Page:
Can A Dog Eat Pork Bones?

Can A Dog Eat Pork Bones?

Your furry best friend loves pork ribs, maybe (just maybe), even more than you do. While it seems an innocuous treat following the ‘dog-equals-carnivore’ chain of logic, is it really safe? Today we are going to explore the pros and cons of delicious pork and answer the question, ‘can dogs eat pork bones?’ definitely and completely.

The answer might surprise you because it is definitely a resounding ‘no!’.

Let’s talk about why that is the case.

Your furry best friend loves pork ribs, maybe (just maybe), even more than you do. While it seems an innocuous treat following the ‘dog-equals-carnivore’ chain of logic, is it really safe? Today we are going to explore the pros and cons of delicious pork and answer the question, ‘can dogs eat pork bones?’ definitely and completely.

The answer might surprise you because it is definitely a resounding ‘no!’.

Let’s talk about why that is the case.

Pork, still on the bone, is not so bad by itself. There are some notable exceptions, however, and mostly they have to do with quantity and any potential, unknown health issues that your dog may have which you are not yet aware of.

So, starting out with a profile of pork nutrition we can safely say the following:

  • Pork has a good amount of protein and carbs for your dog
  • The fat content of pork is a little high

So far, pork on a pork bone sounds okay, right? From a vitamin-perspective, pork also has Vitamin C which may be useful when a dog is feeling ill or otherwise under-the-weather. The next vitamin in abundance is B12, which aids in your dog’s metabolism and helps in the breakdown of protein into a more readily-usable form.

Pork also has some caveats, however, starting with undercooked pork. Never feed your dog a raw pork bone, as undercooked and especially raw pork can carry trichinosis worms and make your fuzzy friend very, very sick.

So, what about the rib bones or other pork bones? The ‘meat’ of this article is ironically, ‘the bones’, so let’s talk about why even the bones are bad when they are completely stripped of meat.

Can A Dog Eat Pork Bones?

The pork bone itself… delicious, but unstable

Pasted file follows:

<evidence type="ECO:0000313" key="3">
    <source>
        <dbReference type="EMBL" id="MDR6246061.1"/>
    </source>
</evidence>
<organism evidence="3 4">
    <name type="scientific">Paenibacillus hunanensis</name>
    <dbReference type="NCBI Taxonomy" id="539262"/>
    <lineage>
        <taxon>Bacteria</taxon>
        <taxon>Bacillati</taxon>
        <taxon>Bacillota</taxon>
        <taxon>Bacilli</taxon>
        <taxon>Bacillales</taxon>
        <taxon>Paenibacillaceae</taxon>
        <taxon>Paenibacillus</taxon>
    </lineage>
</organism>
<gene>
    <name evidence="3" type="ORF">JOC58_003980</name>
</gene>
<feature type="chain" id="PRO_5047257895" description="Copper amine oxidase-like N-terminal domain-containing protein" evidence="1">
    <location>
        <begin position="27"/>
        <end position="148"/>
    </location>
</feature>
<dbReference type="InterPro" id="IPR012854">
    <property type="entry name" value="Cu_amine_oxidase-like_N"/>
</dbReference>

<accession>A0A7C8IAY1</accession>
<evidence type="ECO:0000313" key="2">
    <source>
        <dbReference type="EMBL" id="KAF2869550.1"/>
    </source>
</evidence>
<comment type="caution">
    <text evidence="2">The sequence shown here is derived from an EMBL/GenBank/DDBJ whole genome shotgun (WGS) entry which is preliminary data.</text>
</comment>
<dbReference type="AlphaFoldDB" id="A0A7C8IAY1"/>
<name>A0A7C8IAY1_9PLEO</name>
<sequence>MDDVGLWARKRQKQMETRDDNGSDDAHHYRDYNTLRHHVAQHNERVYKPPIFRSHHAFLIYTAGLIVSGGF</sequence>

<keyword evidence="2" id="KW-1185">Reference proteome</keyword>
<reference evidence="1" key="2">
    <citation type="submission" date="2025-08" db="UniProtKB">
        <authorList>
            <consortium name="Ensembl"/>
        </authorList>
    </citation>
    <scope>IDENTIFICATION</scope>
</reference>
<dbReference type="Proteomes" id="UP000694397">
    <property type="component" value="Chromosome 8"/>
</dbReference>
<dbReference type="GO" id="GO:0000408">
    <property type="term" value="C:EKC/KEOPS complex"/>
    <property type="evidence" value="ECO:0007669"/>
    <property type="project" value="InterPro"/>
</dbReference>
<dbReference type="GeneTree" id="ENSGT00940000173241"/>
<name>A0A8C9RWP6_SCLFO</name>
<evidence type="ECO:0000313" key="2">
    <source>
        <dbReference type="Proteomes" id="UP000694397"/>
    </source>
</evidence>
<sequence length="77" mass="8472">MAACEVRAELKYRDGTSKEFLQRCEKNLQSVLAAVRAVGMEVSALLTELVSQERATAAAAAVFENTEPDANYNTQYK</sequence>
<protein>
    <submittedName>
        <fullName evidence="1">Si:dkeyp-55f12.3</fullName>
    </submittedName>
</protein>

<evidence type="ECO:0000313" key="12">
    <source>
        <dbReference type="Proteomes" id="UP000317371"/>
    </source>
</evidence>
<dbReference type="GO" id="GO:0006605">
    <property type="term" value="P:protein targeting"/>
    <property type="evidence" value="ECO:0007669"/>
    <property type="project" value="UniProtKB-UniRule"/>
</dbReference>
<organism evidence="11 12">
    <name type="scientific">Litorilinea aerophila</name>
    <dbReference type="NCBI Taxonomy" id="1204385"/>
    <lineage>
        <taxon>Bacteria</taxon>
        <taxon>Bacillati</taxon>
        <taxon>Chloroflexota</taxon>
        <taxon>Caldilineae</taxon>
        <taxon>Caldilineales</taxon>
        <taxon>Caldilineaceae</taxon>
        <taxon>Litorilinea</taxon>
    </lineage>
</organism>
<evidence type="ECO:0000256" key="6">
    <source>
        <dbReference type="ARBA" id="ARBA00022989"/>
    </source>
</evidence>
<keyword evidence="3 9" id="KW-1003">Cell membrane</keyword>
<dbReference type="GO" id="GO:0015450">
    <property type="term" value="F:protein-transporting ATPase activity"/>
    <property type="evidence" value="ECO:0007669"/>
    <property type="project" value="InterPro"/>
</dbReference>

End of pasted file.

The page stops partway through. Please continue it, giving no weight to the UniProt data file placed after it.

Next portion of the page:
While they look solid, rib bones and other pork bones are not as stable a snack as you might think. Whether they are cooked or raw is not so much the issue (although if they are raw then things can get worse). The problem is that pork bones have a tendency to splinter and break easily.

This means that while your dog is eating them, instead of spending all day gnawing at the bone like you would see with denser bones, the dog spends a little time and easily breaks off a piece. You probably won’t even notice as it happens quickly. The dog can swallow the bone and at this point we have a choking hazard.

Once the bone is down, the problem isn’t resolved, because those bone-fragments are splintered and sharp. They can damage the esophagus on the way down and even cut or block the intestines! Yes, your dog may have eaten pork bones with no issue before and yes, other than the fat content, the meat clinging on to the bone is healthy as long as it is cooked well.

Those bones, however, are a recipe for disaster. No matter how much he or she looks at you with those big, brown eyes, pork bones need to be taken off of the menu. You can compromise by giving your dog a tiny amount of pork and one of the safe alternatives which we will now discuss.

 It’s a little more work for a longer life for your dog and just like we have to make our own dietary sacrifices, so do our furry best friends. It’s all for the best.

Better bones and gardens

Thankfully for dog and owner alike, we’ve been hunting side-by-side with our pooch-partners and a long, fruitful co-existence means that we are very aware of safe alternatives for just about anything that your grown-up pup needs or desires. When you want to give your dog a chew-time that can be trusted, consider the following options:

  • Beef shank bone
  • Leather chew-bone

You’ll notice that we haven’t listed chicken or turkey bones but have gone straight for the beef bone or the synthetic. There is a good reason for that. Chicken and Turkey bones fall into the same category as pork bones. They can be a choking hazard and are ultimately not a good option. If you have to have a real bone then beef is best, but keep in mind a few rules:

  • The bone should be big, as close to the dog’s head size as you can find
  • No unsupervised chewing of real bones
  • No frozen or cooked bones
  • Don’t let your dog hide the bone in the yard

Some final words

The only bone that veterinarians really recommend is a beef bone. Going with a large size gives you a density that your dog can work with and it’s a solid bone – it’s not going to splinter like a pork bone and this is very important. Watch out that your dog doesn’t hide it in the yard to sneak and eat later and as long as you stick to these rules then that beef bone will be okay.

You could also just give them a small amount of pork and a synthetic bone, however, and your dog will be just as happy. We guarantee it!

For more information on what food your dogs can and can’t eat please see our guide here

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